Educational Development in Lithuania: The Past, the Present and Perspectives for the Future

Rimantas Želvys


Following the declaration of Lithuania’s independence in February 1918, the Ministry of Education was established in November of the same year. After the devastating World War I the Ministry counted 8 operating gymnasia (upper secondary schools) and 11 progymnasia (lower secondary schools) with 360 teachers in the territory of the newly founded state. In addition, 1 232 teachers worked in primary schools. Thus, the system of education had to be built substantially from nothing. There was no tertiary education, no preschool education, and a few institutions of primary and secondary education were left with almost no material or human resources. The first kindergarten was established in Kaunas in 1921. The first university in the Republic of Lithuania was re-established in 1922 – after almost one hundred years when it was closed down. Compulsory primary four-year education was introduced during the period of 1928–1931. 32.6 percent of the Lithuanian population was illiterate in 1926. However, in 1940 the illiteracy rate dropped down to 2 per cent. World War II and the occupations intermitted the process of modernization. After the war the country had to adapt to the imposed Soviet model of education where mass education was one of the essential elements of the model.

After the fall of the socialist system, many Euro-Western researchers saw the trajectory of educational changes as very simple and straightforward. The “underdeveloped” former socialist countries were supposed to modernize their systems of education in order to catch up with the contemporary educational ideas and to meet the more “advanced” Western standards. The researchers based their belief on the assumption that “there is one Western educational model that needs to be replicated in the post-socialist countries and that there is only one way of implementing this model” (Bain, 2010). Post-socialist countries were perceived as “countries in transition” with the transition from a “failed” socialist system to a “superior” model of Western capitalism in mind. The concept of transition implied a temporary nature of the reforms. Reforms in all former socialist bloc countries started more or less at the same time – in the early 1990s. Consultants and donors also came from the same international organizations. No wonder that all these countries received “similar “post-socialist” reform packages supplemented with only few country-specific reforms” (Silova, 2009). The pace of the reforms could have been different, but the final outcome was expected to be more or less the same. However, that has not happened. Almost three decades have passed but the transition is not over. One can observe an increase of divergence instead of convergence of the systems. Perhaps the dependency theory can better explain post-socialist transformations than the modernization theory. The dependency theory suggests that the world is a single capitalist economic system where different countries perform different functions androles. “Core”, or “developed” countries produce industrialized highvalue- added products and sell them to “periphery”, or “developing” countries that provide low-value raw material to “core” countries. Therefore, countries do not have equal opportunities to reach the same economic level, and their systems of education have different possibilities of development. It seems that different roles have been allocated to post-socialist countries in the world of global capitalism.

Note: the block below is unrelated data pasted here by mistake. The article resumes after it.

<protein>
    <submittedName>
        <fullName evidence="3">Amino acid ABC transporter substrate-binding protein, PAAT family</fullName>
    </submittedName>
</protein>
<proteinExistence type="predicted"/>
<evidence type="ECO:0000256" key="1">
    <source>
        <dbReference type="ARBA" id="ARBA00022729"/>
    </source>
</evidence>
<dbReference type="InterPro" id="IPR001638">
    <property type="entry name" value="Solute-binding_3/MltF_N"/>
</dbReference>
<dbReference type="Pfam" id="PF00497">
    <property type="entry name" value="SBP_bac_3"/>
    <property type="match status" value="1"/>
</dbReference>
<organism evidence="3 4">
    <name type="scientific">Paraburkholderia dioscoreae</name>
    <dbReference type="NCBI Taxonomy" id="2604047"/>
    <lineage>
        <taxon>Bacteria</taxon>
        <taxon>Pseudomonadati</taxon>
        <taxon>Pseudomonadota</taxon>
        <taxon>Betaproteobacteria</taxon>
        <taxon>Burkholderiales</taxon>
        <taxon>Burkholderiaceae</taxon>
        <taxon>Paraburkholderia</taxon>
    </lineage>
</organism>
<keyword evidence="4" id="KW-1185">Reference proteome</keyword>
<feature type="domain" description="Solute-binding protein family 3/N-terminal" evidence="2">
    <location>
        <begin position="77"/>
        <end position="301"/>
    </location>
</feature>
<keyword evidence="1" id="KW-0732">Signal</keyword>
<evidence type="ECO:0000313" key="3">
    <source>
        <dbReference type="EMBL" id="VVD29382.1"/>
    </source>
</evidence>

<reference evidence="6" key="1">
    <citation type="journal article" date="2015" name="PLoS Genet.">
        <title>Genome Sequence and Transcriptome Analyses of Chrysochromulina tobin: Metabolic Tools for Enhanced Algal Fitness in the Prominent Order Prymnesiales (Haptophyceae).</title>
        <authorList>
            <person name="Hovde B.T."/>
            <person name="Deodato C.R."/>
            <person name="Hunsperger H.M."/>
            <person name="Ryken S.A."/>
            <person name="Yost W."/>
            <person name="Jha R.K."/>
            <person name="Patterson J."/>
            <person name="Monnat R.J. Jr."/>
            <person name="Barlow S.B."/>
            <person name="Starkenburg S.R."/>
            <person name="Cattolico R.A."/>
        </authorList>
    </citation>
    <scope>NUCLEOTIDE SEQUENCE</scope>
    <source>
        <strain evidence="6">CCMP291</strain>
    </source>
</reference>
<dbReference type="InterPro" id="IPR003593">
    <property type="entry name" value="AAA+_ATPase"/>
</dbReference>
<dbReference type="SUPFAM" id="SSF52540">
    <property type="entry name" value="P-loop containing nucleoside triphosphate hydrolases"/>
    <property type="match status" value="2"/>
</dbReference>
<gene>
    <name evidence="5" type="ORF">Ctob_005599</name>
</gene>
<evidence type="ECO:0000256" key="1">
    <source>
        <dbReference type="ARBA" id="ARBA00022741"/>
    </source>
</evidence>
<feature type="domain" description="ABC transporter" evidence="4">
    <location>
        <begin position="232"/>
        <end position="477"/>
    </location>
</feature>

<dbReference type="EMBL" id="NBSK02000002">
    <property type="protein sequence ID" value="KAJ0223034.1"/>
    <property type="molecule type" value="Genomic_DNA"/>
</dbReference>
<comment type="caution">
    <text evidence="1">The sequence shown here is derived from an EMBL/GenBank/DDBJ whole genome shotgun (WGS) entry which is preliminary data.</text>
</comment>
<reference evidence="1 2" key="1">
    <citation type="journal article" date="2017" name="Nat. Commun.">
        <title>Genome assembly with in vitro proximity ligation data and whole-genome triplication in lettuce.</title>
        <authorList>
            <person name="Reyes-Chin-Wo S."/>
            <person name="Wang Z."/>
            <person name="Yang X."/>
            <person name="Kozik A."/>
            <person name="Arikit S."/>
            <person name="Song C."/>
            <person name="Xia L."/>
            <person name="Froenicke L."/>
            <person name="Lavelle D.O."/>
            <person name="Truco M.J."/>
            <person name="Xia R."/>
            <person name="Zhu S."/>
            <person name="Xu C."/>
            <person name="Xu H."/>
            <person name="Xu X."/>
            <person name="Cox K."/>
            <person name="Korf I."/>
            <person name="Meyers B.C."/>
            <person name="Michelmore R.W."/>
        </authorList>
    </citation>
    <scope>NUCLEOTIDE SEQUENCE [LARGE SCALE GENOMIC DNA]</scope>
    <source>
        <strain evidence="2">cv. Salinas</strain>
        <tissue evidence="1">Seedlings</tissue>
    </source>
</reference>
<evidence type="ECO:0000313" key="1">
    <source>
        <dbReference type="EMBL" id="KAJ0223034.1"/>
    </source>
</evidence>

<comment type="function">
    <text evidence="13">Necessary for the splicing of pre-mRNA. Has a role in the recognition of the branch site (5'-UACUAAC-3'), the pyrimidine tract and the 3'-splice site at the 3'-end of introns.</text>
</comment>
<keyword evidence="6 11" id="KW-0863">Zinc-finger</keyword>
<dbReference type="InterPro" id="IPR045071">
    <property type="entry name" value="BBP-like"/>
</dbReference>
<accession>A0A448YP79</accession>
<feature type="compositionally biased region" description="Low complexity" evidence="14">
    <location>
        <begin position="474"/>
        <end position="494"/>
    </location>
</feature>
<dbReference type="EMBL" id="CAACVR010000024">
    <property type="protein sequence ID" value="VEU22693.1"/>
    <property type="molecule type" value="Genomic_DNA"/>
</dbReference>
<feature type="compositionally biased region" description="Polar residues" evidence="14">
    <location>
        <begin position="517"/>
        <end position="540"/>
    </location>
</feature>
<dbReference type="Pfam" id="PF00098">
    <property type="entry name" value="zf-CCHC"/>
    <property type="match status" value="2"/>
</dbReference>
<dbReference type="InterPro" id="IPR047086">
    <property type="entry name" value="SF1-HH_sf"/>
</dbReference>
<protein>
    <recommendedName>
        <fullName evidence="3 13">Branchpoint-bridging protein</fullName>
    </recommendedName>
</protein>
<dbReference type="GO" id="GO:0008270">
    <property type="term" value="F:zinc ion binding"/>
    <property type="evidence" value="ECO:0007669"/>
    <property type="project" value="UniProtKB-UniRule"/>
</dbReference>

Being a member of the EU, Lithuania seems to be among the more lucky ones. However, today the country faces four kinds of challenges: ideological, strategic, structural, and economic ones. The success of dealing with these challenges will determine the future of the Lithuanian education.

Keywords: educational development, post-socialist countries, modernization and dependency theories.

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